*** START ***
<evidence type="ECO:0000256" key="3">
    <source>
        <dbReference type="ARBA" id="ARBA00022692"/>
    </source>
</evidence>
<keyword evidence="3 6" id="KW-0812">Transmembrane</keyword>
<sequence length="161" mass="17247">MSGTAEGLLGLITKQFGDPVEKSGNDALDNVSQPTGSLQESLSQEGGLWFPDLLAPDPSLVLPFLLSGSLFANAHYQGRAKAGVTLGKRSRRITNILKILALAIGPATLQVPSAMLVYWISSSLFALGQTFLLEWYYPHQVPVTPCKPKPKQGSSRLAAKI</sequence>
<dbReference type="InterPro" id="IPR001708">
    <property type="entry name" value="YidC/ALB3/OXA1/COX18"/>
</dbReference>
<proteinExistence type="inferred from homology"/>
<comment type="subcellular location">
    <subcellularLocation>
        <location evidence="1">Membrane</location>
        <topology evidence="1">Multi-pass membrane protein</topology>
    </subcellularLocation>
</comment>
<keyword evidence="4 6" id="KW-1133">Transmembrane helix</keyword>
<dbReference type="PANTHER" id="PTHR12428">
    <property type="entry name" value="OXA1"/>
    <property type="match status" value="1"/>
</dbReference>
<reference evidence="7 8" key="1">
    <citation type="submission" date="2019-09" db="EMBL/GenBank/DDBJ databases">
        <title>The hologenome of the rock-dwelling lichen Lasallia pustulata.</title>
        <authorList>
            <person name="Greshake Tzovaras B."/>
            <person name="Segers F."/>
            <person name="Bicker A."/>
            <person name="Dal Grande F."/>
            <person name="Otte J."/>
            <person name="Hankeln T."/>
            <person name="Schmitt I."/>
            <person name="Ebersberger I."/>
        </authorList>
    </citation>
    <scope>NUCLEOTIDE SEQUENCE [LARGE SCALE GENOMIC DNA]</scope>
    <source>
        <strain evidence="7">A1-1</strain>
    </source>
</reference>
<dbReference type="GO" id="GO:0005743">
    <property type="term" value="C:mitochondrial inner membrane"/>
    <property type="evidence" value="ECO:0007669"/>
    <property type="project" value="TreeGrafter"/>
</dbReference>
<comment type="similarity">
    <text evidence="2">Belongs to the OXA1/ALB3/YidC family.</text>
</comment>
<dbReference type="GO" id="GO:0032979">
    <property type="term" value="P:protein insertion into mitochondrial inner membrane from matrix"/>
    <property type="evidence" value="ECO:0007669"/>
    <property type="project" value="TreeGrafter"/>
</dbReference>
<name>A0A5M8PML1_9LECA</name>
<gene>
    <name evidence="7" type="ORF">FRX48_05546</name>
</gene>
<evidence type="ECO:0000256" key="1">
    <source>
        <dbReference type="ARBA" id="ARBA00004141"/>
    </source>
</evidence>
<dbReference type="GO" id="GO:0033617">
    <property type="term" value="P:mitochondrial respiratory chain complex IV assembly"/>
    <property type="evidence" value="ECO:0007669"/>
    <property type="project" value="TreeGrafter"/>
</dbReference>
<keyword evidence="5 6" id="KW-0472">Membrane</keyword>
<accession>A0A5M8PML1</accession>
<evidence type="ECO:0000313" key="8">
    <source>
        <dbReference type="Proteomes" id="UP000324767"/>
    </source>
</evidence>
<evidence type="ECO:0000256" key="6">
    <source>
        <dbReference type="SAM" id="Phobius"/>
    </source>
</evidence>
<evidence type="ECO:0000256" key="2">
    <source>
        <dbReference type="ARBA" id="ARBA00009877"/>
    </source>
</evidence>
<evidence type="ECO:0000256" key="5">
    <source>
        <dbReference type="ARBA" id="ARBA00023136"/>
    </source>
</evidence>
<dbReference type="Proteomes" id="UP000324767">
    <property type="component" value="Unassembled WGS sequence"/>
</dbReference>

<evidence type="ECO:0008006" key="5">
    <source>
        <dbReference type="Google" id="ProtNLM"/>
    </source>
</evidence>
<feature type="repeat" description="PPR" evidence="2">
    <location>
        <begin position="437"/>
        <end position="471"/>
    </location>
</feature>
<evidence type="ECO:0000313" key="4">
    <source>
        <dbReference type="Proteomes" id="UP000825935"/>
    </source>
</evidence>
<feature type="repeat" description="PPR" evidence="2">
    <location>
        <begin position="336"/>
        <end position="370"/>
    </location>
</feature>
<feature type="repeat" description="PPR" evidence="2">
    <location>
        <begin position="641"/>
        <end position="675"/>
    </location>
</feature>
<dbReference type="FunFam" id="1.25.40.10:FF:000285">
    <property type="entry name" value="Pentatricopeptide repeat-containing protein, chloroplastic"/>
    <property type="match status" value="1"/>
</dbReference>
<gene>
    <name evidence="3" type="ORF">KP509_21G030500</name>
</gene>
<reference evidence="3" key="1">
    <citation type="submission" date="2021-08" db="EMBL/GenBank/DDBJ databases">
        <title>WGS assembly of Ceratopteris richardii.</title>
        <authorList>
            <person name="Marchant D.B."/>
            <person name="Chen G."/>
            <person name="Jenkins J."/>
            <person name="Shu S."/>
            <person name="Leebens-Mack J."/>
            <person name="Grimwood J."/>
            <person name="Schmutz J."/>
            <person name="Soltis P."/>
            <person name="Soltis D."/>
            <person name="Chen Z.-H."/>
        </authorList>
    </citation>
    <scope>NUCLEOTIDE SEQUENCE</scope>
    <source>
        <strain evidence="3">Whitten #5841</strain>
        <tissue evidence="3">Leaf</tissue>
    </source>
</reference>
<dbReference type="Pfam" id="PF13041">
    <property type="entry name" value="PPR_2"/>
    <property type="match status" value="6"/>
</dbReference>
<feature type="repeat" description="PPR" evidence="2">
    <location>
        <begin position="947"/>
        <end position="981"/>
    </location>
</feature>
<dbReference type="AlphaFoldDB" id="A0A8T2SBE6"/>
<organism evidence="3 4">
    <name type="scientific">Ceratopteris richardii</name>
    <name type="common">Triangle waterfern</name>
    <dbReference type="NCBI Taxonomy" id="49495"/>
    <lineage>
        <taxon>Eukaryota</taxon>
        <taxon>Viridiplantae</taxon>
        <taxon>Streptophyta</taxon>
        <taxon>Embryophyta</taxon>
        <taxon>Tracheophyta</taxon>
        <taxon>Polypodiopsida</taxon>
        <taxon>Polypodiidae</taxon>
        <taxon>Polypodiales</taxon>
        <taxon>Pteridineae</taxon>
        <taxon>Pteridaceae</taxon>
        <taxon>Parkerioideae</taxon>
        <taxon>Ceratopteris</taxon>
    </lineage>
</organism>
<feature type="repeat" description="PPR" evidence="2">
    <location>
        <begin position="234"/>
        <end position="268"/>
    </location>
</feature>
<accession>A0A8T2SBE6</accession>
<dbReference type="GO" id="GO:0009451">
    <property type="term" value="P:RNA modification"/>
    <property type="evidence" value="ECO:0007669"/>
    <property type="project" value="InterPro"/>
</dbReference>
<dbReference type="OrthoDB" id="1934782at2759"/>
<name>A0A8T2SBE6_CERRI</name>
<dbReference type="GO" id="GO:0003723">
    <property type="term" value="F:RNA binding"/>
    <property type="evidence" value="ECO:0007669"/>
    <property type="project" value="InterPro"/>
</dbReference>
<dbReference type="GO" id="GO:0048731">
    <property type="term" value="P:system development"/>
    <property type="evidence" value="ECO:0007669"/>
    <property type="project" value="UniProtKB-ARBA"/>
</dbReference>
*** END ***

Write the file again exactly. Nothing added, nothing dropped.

<evidence type="ECO:0000256" key="3">
    <source>
        <dbReference type="ARBA" id="ARBA00022692"/>
    </source>
</evidence>
<keyword evidence="3 6" id="KW-0812">Transmembrane</keyword>
<sequence length="161" mass="17247">MSGTAEGLLGLITKQFGDPVEKSGNDALDNVSQPTGSLQESLSQEGGLWFPDLLAPDPSLVLPFLLSGSLFANAHYQGRAKAGVTLGKRSRRITNILKILALAIGPATLQVPSAMLVYWISSSLFALGQTFLLEWYYPHQVPVTPCKPKPKQGSSRLAAKI</sequence>
<dbReference type="InterPro" id="IPR001708">
    <property type="entry name" value="YidC/ALB3/OXA1/COX18"/>
</dbReference>
<proteinExistence type="inferred from homology"/>
<comment type="subcellular location">
    <subcellularLocation>
        <location evidence="1">Membrane</location>
        <topology evidence="1">Multi-pass membrane protein</topology>
    </subcellularLocation>
</comment>
<keyword evidence="4 6" id="KW-1133">Transmembrane helix</keyword>
<dbReference type="PANTHER" id="PTHR12428">
    <property type="entry name" value="OXA1"/>
    <property type="match status" value="1"/>
</dbReference>
<reference evidence="7 8" key="1">
    <citation type="submission" date="2019-09" db="EMBL/GenBank/DDBJ databases">
        <title>The hologenome of the rock-dwelling lichen Lasallia pustulata.</title>
        <authorList>
            <person name="Greshake Tzovaras B."/>
            <person name="Segers F."/>
            <person name="Bicker A."/>
            <person name="Dal Grande F."/>
            <person name="Otte J."/>
            <person name="Hankeln T."/>
            <person name="Schmitt I."/>
            <person name="Ebersberger I."/>
        </authorList>
    </citation>
    <scope>NUCLEOTIDE SEQUENCE [LARGE SCALE GENOMIC DNA]</scope>
    <source>
        <strain evidence="7">A1-1</strain>
    </source>
</reference>
<dbReference type="GO" id="GO:0005743">
    <property type="term" value="C:mitochondrial inner membrane"/>
    <property type="evidence" value="ECO:0007669"/>
    <property type="project" value="TreeGrafter"/>
</dbReference>
<comment type="similarity">
    <text evidence="2">Belongs to the OXA1/ALB3/YidC family.</text>
</comment>
<dbReference type="GO" id="GO:0032979">
    <property type="term" value="P:protein insertion into mitochondrial inner membrane from matrix"/>
    <property type="evidence" value="ECO:0007669"/>
    <property type="project" value="TreeGrafter"/>
</dbReference>
<name>A0A5M8PML1_9LECA</name>
<gene>
    <name evidence="7" type="ORF">FRX48_05546</name>
</gene>
<evidence type="ECO:0000256" key="1">
    <source>
        <dbReference type="ARBA" id="ARBA00004141"/>
    </source>
</evidence>
<dbReference type="GO" id="GO:0033617">
    <property type="term" value="P:mitochondrial respiratory chain complex IV assembly"/>
    <property type="evidence" value="ECO:0007669"/>
    <property type="project" value="TreeGrafter"/>
</dbReference>
<keyword evidence="5 6" id="KW-0472">Membrane</keyword>
<accession>A0A5M8PML1</accession>
<evidence type="ECO:0000313" key="8">
    <source>
        <dbReference type="Proteomes" id="UP000324767"/>
    </source>
</evidence>
<evidence type="ECO:0000256" key="6">
    <source>
        <dbReference type="SAM" id="Phobius"/>
    </source>
</evidence>
<evidence type="ECO:0000256" key="2">
    <source>
        <dbReference type="ARBA" id="ARBA00009877"/>
    </source>
</evidence>
<evidence type="ECO:0000256" key="5">
    <source>
        <dbReference type="ARBA" id="ARBA00023136"/>
    </source>
</evidence>
<dbReference type="Proteomes" id="UP000324767">
    <property type="component" value="Unassembled WGS sequence"/>
</dbReference>

<evidence type="ECO:0008006" key="5">
    <source>
        <dbReference type="Google" id="ProtNLM"/>
    </source>
</evidence>
<feature type="repeat" description="PPR" evidence="2">
    <location>
        <begin position="437"/>
        <end position="471"/>
    </location>
</feature>
<evidence type="ECO:0000313" key="4">
    <source>
        <dbReference type="Proteomes" id="UP000825935"/>
    </source>
</evidence>
<feature type="repeat" description="PPR" evidence="2">
    <location>
        <begin position="336"/>
        <end position="370"/>
    </location>
</feature>
<feature type="repeat" description="PPR" evidence="2">
    <location>
        <begin position="641"/>
        <end position="675"/>
    </location>
</feature>
<dbReference type="FunFam" id="1.25.40.10:FF:000285">
    <property type="entry name" value="Pentatricopeptide repeat-containing protein, chloroplastic"/>
    <property type="match status" value="1"/>
</dbReference>
<gene>
    <name evidence="3" type="ORF">KP509_21G030500</name>
</gene>
<reference evidence="3" key="1">
    <citation type="submission" date="2021-08" db="EMBL/GenBank/DDBJ databases">
        <title>WGS assembly of Ceratopteris richardii.</title>
        <authorList>
            <person name="Marchant D.B."/>
            <person name="Chen G."/>
            <person name="Jenkins J."/>
            <person name="Shu S."/>
            <person name="Leebens-Mack J."/>
            <person name="Grimwood J."/>
            <person name="Schmutz J."/>
            <person name="Soltis P."/>
            <person name="Soltis D."/>
            <person name="Chen Z.-H."/>
        </authorList>
    </citation>
    <scope>NUCLEOTIDE SEQUENCE</scope>
    <source>
        <strain evidence="3">Whitten #5841</strain>
        <tissue evidence="3">Leaf</tissue>
    </source>
</reference>
<dbReference type="Pfam" id="PF13041">
    <property type="entry name" value="PPR_2"/>
    <property type="match status" value="6"/>
</dbReference>
<feature type="repeat" description="PPR" evidence="2">
    <location>
        <begin position="947"/>
        <end position="981"/>
    </location>
</feature>
<dbReference type="AlphaFoldDB" id="A0A8T2SBE6"/>
<organism evidence="3 4">
    <name type="scientific">Ceratopteris richardii</name>
    <name type="common">Triangle waterfern</name>
    <dbReference type="NCBI Taxonomy" id="49495"/>
    <lineage>
        <taxon>Eukaryota</taxon>
        <taxon>Viridiplantae</taxon>
        <taxon>Streptophyta</taxon>
        <taxon>Embryophyta</taxon>
        <taxon>Tracheophyta</taxon>
        <taxon>Polypodiopsida</taxon>
        <taxon>Polypodiidae</taxon>
        <taxon>Polypodiales</taxon>
        <taxon>Pteridineae</taxon>
        <taxon>Pteridaceae</taxon>
        <taxon>Parkerioideae</taxon>
        <taxon>Ceratopteris</taxon>
    </lineage>
</organism>
<feature type="repeat" description="PPR" evidence="2">
    <location>
        <begin position="234"/>
        <end position="268"/>
    </location>
</feature>
<accession>A0A8T2SBE6</accession>
<dbReference type="GO" id="GO:0009451">
    <property type="term" value="P:RNA modification"/>
    <property type="evidence" value="ECO:0007669"/>
    <property type="project" value="InterPro"/>
</dbReference>
<dbReference type="OrthoDB" id="1934782at2759"/>
<name>A0A8T2SBE6_CERRI</name>
<dbReference type="GO" id="GO:0003723">
    <property type="term" value="F:RNA binding"/>
    <property type="evidence" value="ECO:0007669"/>
    <property type="project" value="InterPro"/>
</dbReference>
<dbReference type="GO" id="GO:0048731">
    <property type="term" value="P:system development"/>
    <property type="evidence" value="ECO:0007669"/>
    <property type="project" value="UniProtKB-ARBA"/>
</dbReference>